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Voivod - Negatron CD (album) cover




Tech/Extreme Prog Metal

2.40 | 65 ratings

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Eclectic & C/JRF Prog Team
1 stars In my review of Voivod's The Outer Limits I equated the big sell on the packaging to seeing an ex and running off to the sack for a romping revisit to the glory days that ultimately was a little different, but satisfying. Well, as it turns out, I was drunk, and went to bed with The Outer Limits, but then I woke up with Negatron. Now, before I get beat up too much for my analytical objectification of what you are correctly assuming is the analogy of a female, be aware that I am self-delegating an appropriate punishment. Yes, I am actually getting drunk and climbing back into bed with Negatron, again. This time I am looking her in the eye. And you know what? This was a terrible idea.

First off, lets do just that, look Negatron right in the eye. By the eye, I mean the cover. See that robo-ant. Even the ant has no idea what's going on. That robo-ant (it occurs to me, that robo-ant *is* Negatron) with its shizzlebytes of memory and espialagogahertz of processing power is still oblivious. Seriously, look closely at the attached picture of the cover. He is absolutely doing this guy:


And what is more metal than an "I-dunno-shrug robo-ant"?...oooooh, wait! I just got it! I dunno=Negative response=Negatron.

Well, its entirely possible Negatron the robo-ant doesn't know what is going on because he is receiving his verbal instructions from new Bassist/Vocalist Eric Forrest. Now here is a guy with some big shoes to fill. Both Denis "Snake" Belanger and Jean-Yves "Blacky" Thériault replaced by a single robo-ant confusion specialist. With his two screaming volumes of "on" and "more on", he is impossible to understand at times, and impossible to not understand the rest of the time. Mostly, he's just impossible.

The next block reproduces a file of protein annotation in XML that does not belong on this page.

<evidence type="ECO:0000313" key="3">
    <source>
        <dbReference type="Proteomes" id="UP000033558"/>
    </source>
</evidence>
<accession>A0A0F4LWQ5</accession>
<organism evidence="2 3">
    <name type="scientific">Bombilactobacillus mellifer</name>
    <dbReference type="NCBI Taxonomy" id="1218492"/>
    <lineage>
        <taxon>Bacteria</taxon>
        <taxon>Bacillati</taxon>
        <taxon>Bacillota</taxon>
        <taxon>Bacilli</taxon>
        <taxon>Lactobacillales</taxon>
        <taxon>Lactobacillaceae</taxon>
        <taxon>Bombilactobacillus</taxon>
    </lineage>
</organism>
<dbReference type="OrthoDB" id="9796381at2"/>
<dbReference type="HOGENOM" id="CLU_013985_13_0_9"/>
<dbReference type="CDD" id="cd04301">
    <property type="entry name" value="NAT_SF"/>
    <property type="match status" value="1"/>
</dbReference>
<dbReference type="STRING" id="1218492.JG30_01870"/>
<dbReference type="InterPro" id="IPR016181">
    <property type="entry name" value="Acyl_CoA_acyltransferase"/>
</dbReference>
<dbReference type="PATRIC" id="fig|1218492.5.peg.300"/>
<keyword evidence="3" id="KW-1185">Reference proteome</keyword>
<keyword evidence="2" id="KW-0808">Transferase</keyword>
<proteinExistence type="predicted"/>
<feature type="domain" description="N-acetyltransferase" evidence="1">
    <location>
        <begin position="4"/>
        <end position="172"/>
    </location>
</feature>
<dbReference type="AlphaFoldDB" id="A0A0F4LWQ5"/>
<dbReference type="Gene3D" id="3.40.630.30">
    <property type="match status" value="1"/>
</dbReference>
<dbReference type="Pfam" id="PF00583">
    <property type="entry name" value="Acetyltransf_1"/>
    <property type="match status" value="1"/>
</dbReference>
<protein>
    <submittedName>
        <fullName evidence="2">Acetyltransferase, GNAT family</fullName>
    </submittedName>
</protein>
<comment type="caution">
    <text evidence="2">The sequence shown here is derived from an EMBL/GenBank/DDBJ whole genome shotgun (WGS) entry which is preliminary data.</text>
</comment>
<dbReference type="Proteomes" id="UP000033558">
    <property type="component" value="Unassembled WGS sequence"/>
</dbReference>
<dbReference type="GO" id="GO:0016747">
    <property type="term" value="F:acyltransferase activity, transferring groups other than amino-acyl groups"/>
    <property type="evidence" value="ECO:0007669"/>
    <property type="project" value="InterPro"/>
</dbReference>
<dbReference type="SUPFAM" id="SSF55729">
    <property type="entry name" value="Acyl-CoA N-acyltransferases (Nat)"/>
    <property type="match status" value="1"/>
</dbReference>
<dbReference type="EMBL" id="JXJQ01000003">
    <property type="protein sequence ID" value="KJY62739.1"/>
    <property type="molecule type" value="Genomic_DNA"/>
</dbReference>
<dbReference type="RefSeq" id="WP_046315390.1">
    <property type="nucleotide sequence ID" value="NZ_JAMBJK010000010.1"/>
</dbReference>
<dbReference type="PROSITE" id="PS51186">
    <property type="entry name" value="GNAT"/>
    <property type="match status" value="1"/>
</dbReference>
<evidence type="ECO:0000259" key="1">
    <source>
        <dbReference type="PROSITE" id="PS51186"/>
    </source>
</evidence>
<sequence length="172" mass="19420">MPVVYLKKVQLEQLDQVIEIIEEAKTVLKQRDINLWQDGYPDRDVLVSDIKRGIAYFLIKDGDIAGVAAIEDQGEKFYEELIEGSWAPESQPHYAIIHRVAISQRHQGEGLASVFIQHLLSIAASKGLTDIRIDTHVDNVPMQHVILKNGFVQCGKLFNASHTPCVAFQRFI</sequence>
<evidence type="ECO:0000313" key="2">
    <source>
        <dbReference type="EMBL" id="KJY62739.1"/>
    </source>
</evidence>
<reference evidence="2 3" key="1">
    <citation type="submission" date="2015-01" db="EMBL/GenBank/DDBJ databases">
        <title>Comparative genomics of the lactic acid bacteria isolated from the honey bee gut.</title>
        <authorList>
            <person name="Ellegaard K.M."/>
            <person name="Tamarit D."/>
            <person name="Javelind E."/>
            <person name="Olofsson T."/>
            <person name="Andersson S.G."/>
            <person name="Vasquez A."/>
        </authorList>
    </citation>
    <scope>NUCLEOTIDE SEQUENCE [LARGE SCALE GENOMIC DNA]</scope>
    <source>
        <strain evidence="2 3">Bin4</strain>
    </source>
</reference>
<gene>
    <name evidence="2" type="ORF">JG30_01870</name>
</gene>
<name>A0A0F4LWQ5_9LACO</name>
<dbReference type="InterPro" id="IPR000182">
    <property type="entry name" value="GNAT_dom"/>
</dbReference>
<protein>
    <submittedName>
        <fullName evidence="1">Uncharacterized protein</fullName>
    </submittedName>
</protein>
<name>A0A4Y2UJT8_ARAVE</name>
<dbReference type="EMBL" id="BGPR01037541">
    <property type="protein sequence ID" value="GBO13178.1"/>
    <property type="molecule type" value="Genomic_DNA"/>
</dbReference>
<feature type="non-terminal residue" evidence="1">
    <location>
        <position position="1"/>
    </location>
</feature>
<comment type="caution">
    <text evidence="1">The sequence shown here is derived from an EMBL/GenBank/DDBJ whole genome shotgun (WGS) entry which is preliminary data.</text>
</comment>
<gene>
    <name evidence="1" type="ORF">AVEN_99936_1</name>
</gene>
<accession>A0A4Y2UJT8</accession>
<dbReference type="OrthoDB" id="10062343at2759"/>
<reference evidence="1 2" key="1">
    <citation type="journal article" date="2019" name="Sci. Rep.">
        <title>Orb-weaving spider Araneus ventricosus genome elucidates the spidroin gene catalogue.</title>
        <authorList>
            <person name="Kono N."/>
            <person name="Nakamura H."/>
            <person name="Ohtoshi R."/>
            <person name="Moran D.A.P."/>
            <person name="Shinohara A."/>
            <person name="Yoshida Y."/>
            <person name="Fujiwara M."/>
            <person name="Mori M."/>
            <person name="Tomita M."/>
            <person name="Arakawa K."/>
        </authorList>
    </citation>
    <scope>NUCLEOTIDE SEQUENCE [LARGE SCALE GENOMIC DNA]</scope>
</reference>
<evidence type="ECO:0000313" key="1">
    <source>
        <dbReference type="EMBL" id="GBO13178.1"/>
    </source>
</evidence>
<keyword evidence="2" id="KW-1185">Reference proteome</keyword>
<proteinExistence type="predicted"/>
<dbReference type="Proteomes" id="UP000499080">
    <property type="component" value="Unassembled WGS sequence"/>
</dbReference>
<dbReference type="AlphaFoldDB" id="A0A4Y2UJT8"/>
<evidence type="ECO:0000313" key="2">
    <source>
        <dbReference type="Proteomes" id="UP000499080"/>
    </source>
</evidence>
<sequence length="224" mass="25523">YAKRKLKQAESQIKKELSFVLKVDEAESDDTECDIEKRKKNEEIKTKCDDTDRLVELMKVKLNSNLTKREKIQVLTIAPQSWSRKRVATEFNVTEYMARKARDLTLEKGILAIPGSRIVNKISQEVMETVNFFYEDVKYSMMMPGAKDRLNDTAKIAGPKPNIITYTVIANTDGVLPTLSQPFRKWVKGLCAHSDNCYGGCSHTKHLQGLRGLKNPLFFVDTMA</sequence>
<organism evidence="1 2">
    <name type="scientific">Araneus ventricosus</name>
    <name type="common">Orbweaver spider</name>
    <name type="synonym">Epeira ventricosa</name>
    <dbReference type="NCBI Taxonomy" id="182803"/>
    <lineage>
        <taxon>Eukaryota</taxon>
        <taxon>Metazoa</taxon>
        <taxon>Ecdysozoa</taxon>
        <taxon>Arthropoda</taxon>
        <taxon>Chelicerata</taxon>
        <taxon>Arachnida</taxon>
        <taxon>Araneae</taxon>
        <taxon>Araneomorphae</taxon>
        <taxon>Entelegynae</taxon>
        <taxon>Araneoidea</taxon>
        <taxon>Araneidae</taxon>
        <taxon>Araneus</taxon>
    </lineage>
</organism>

The sci-fi approach so familiar to our favorite Canadian cyber-punk-punk-metallers is obviously there. Negatron the I- dunno-shrug robo-ant is not just sexy, he's sci-fi, and he is metal. That much we can re-assure him of. Its how he's drawn.What we can't reassure him of is that anything about the music conveys the sci-fi theme. It is 90% straight forward metal. There are moments of Denis d'Amour's sinister dissonance, but it misses the mark on pushing the sci-fi agenda. Any lyrics from emo, to black metal, to gangsta rap to country and western-tear-in-the-beerisms could be thrown in, it would make just as much sense. Other confusion ensues with the drum recording. Through much of the album it sounds like the drum track was lifted straight from the master tapes of Metallica's ...And Justice For All. Bass drums are not supposed to go "click-a-click-a-clickity-click". Oh outrageous fortune! Is this the harbinger of the band's eventual attempt of fixing everything by adding Jason Newstead 5 years later?


It is hard to understand how things went so wrong, so quickly. The session bass player on The Outer Limits was proficient and didn't degrade the the presentation at all. Its unfathomable that Denis "Snake" Belanger was such an important force in the character of the band, but it is the only variable outside of the producers and studio. Whatever the case, what occurred on Negatron applies some perspective on Angel Rat, another of my least favorite Voivod albums. There was at least an understandable logical progression to that point. Negatron is like a Star Trek transporter accident. The matter is just randomly scattered on arrival. It earns the coveted 1 star. And I've earned 600mg of ibuprofen.

Tapfret | 1/5 |


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